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Bella Abzug

1920 – 1998

“Our struggle today is not to have a female Einstein get appointed as an assistant professor. It is for a woman schlemiel to get as quickly promoted as a male schlemiel.”

Hat in the Ring

Bella Abzug was a tough, tart-tongued New Yorker whose ever-present hats and outspoken manner sent an unmistakable message on behalf of causes to protect women, children, minorities, gays and the environment. 

Like many women elected to Congress, Abzug was a “late bloomer.” In 1970, at age 50, she ran for the U.S. House of Representatives; she won the election and went on to represent New York for three terms. She pushed on a number of issues, including passage of the Equal Rights Amendment, Title IX and the Equal Credit Opportunity Act, which made it illegal for a creditor to discriminate against any applicant, with respect to any aspect of a credit transaction, on the basis of race, color, religion, national origin, marital status or sex. She opposed the Vietnam War, coauthored the Freedom of Information Act and was the first legislator to call for the impeachment of President Richard Nixon. Even her opponents across the aisle thought well of her. Millicent Fenwick, the straight-speaking Republican congresswoman from New Jersey, once said she had two heroes, Eleanor Roosevelt and Bella Abzug. Both women, Fenwick said, had integrity and spoke from the heart.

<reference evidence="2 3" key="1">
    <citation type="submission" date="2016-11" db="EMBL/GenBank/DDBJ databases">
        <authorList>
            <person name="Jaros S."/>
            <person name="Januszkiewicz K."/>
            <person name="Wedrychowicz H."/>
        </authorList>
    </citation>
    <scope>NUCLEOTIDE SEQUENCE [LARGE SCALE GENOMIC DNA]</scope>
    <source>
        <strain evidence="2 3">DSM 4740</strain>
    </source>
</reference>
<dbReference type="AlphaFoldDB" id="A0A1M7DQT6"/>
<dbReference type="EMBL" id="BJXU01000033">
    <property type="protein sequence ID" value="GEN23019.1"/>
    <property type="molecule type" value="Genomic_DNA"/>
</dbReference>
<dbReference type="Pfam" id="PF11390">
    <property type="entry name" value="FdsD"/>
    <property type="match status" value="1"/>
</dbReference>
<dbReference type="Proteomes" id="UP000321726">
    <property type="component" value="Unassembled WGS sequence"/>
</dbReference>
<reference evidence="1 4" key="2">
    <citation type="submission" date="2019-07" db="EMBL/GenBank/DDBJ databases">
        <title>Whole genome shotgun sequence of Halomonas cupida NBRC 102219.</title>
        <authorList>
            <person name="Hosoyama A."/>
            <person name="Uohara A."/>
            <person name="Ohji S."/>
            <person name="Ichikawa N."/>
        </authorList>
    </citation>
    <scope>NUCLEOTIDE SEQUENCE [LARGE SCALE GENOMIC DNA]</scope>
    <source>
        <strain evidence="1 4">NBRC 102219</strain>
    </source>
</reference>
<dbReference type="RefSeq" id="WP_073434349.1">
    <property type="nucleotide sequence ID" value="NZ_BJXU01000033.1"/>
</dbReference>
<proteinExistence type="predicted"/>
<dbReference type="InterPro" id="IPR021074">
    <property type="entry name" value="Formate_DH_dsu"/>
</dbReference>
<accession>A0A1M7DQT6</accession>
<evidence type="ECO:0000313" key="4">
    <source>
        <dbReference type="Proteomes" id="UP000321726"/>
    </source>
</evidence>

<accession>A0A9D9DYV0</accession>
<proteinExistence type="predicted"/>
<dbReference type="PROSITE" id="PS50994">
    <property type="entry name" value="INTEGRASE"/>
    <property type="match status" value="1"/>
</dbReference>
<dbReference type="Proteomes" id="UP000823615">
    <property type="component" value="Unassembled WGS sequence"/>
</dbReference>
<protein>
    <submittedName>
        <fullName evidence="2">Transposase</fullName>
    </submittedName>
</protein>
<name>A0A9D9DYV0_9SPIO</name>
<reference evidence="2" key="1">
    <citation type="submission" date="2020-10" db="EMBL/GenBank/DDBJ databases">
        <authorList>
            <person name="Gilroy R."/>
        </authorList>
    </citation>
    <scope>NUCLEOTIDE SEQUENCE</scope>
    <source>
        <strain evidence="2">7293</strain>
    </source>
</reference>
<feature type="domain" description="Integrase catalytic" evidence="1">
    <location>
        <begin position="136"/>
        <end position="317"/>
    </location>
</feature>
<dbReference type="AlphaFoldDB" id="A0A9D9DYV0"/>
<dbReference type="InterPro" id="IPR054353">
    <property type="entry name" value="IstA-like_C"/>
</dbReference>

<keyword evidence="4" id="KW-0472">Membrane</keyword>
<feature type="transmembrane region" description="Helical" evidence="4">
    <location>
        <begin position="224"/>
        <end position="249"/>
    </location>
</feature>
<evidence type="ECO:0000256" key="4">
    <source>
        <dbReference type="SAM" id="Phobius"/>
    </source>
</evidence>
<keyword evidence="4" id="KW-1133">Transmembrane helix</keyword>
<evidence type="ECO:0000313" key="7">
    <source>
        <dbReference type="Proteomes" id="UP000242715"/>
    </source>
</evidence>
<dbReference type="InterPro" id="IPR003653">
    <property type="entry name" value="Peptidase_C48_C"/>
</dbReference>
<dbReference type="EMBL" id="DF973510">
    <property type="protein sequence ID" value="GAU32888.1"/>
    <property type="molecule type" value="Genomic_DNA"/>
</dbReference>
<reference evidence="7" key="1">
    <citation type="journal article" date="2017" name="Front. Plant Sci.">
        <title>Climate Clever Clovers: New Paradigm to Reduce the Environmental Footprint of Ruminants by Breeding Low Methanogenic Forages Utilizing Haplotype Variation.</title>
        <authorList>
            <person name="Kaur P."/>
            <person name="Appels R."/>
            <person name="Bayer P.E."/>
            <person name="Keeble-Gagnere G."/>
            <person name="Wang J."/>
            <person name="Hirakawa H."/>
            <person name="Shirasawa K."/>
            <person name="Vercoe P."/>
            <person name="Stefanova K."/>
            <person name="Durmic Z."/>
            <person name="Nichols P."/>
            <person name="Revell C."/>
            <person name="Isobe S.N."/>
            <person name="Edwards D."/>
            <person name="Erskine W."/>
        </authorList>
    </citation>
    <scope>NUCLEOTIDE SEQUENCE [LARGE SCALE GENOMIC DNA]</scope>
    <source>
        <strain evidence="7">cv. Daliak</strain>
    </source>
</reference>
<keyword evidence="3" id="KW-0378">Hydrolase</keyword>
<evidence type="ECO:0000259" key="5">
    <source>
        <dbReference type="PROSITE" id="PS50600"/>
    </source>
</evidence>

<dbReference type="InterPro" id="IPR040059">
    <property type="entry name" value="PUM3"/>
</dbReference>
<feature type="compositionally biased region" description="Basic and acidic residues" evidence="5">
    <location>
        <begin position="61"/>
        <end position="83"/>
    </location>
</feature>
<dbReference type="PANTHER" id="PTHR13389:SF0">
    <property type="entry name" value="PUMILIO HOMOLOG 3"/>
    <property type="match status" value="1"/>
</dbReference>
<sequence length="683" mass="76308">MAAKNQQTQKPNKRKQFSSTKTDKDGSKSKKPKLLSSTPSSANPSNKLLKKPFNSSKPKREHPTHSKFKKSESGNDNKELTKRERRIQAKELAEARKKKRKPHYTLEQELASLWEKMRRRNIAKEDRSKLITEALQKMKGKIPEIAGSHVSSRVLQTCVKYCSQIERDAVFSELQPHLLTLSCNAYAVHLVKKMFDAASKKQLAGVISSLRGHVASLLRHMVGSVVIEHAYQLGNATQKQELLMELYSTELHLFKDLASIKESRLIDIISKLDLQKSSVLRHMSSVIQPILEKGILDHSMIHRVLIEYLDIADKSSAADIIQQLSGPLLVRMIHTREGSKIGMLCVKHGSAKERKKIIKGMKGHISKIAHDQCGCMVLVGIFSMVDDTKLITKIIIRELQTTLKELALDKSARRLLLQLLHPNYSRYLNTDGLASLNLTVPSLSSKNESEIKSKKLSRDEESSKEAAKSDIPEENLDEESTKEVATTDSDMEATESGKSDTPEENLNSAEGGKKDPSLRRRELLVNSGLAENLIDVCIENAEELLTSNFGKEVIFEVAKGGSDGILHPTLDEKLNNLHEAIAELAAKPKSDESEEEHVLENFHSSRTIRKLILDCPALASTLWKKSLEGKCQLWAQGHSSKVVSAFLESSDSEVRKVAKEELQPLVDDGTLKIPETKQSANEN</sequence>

Bella Abzug gave up her House seat to run for the Senate in 1976, but lost to Daniel Patrick Moynihan. Subsequent attempts at public office also failed, but she remained active in women’s and civil rights causes and in her private law practice. At her funeral in 1998, Geraldine Ferraro remembered her in this way: “She didn’t knock politely on the door. She didn’t even push it open or batter it down. She took it off the hinges forever.”

 

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